One year ago today I was standing in a very cold government office in Wuhan, China, completing the paperwork for our son’s adoption. The photo above was the first view we had of him. We had come up the stairs and Taylor asked me if he needed to get the camcorder ready. I told him he could probably wait until we got inside the offices themselves, but as we came up the final staircase, there was Caleb, coming around the corner with his two orphanage directors. This photo was actually taken inside the Civil Affairs office, but it is exactly how I remember Caleb from the moment I first met him.
For over a year, we had looked at pictures of Caleb and even requested updated pictures from the orphanage a few months before we traveled. No photo prepares you, however, for the flip in your stomach when you first see your child-at this point still a stranger-for the very first time in person.
Unlike the many babies and toddlers who are adopted from China, a child who is over nine years old must give their consent to the adoption. After we signed paperwork to take guardianship of Caleb for 24 hours, we returned the next day and were asked if this was indeed the child we had been told would be ours and if we wanted to go ahead with the adoption. I can’t imagine what it would be like for either the family or the child to say “no”, but I do know that it has happened, mostly when the child had special needs for which the family was not prepared. We told the officials that yes we did want to proceed with Caleb’s adoption, and then they asked him if he wanted to be adopted by our family.
What a frightening question that must be for an 11 year old boy. What goes through a child’s mind at that time? “Do I really want to go with this family whom I have only been with since yesterday? They don’t even speak my language, we have to gesture and use a picture dictionary to communicate, and they live in an unknown place on the other side of the world, of which I know nothing about. They did feed me, however, and bring me new clothes and showed me my home through pictures, telling me that they want me to join their family. I don’t have a family here and have always wanted a mama and baba, so I guess it’s worth the risk”.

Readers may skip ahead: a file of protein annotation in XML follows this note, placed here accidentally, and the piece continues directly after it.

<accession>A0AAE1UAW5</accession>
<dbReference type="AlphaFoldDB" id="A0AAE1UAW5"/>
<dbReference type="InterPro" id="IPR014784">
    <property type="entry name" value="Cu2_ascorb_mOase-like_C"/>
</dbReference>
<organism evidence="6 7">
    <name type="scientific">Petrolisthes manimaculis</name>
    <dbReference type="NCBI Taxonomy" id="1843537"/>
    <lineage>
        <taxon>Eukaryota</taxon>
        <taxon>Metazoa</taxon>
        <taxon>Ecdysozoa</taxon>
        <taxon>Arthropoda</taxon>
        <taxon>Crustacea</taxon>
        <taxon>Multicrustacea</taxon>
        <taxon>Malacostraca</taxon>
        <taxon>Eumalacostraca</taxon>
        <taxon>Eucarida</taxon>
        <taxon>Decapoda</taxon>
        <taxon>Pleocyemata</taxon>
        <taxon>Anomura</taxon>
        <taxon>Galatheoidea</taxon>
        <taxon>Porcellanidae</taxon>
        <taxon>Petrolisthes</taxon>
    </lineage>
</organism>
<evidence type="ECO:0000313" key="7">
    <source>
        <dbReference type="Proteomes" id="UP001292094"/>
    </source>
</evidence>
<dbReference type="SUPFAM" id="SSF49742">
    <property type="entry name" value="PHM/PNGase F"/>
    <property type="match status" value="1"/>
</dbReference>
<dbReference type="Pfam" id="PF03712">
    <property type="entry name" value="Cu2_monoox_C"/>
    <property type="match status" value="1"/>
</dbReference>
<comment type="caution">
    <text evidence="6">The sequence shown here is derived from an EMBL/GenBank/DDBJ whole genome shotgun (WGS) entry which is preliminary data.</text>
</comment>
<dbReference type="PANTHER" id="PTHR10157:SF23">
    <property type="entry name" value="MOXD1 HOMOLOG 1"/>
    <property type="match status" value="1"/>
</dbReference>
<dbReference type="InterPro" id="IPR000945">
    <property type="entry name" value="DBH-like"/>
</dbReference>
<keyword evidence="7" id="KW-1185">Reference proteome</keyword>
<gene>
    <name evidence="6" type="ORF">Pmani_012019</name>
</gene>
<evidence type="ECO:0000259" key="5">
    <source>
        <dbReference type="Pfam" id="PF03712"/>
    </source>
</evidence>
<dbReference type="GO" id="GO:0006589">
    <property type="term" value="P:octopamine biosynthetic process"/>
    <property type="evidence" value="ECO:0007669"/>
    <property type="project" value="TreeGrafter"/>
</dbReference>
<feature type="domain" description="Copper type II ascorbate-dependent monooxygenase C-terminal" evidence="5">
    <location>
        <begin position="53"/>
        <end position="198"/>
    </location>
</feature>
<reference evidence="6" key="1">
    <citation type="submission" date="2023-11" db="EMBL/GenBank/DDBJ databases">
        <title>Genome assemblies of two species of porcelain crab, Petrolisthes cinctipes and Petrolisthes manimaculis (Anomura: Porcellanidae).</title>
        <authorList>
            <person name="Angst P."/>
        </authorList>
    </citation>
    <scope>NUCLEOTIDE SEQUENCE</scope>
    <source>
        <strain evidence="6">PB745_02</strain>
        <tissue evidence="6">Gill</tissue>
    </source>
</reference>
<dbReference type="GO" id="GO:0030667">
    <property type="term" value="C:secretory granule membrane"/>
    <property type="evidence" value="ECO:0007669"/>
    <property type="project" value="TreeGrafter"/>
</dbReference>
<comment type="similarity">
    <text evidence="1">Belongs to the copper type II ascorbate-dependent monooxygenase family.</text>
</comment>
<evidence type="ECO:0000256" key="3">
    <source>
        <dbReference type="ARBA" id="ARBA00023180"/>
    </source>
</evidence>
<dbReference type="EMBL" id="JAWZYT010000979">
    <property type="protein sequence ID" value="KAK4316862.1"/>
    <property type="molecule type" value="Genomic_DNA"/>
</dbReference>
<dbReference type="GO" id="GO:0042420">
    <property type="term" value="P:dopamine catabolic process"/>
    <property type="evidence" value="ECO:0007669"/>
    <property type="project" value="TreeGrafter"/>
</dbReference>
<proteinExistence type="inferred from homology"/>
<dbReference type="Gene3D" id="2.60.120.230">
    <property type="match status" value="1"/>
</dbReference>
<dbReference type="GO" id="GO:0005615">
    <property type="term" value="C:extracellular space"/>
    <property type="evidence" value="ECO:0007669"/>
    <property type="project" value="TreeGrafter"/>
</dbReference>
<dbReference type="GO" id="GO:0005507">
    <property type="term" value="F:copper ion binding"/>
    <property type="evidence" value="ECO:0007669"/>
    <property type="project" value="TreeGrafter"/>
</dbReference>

That’s a little bit of what Caleb has told me over the past year as his abilities to speak English improved. Yes, he was very frightened but he was trusting that we would love him and care for him. So, “sign” he did on the paperwork, by putting his hand in red ink and then placing a handprint on our legal adoption documents.
Caleb’s life has changed immensely in the past year. He has experienced his first Valentine’s day, Easter, Halloween, Christmas, and a first ever birthday celebration. He sadly has lost quite a bit of his ability to speak Chinese even though he has attended Chinese school once a week. He still reads books in Chinese daily, however, and watches movies often in Chinese. Friends who speak Chinese have told me his comprehension when they speak to him in Mandarin is still about 90% there.
He has loved hugs and kisses almost from the day we met him and is very affectionate. Chinese friends have been amazed as most culturally Chinese people are more reserved. I figure he’s just making up for lost time.
He has experienced much loss in his life, and we are thrilled to fill that well in his heart that was empty for so long. He shared with me once that he saw a baby who was found on the orphanage steps, and then he saw that same baby die a few days later. He told me, “That baby’s mama no want her, just like my Chinese mama no want me.” It was a very painful and sobering moment as we discussed the one child policy and how his parents most likely did love him dearly and want him but perhaps due to conditions beyond their control could not keep him.
Here he is goofing around with his sister Alyssa on the one year anniversary of his adoption day. Of course he chose Chinese food. I love Chinese food, but I dislike the numerous pots and pans I seem to dirty when I make multiple Chinese dishes. We had stir fried lotus root, baby bok choy, (his two all-time favorites) orange chicken, hot and sour soup, stir fried green beans, fried rice and crab puffs. We bought the crab puffs as the last time I made them, they became soggy too quickly. And yes, for those of you who are curious, that is a bottle of Martinelli’s cider, not anything with alcohol! 🙂
I pray that after one year you know, sweet boy, that this family does indeed want you. We love you and are thrilled that you consented to be a part of our family forever.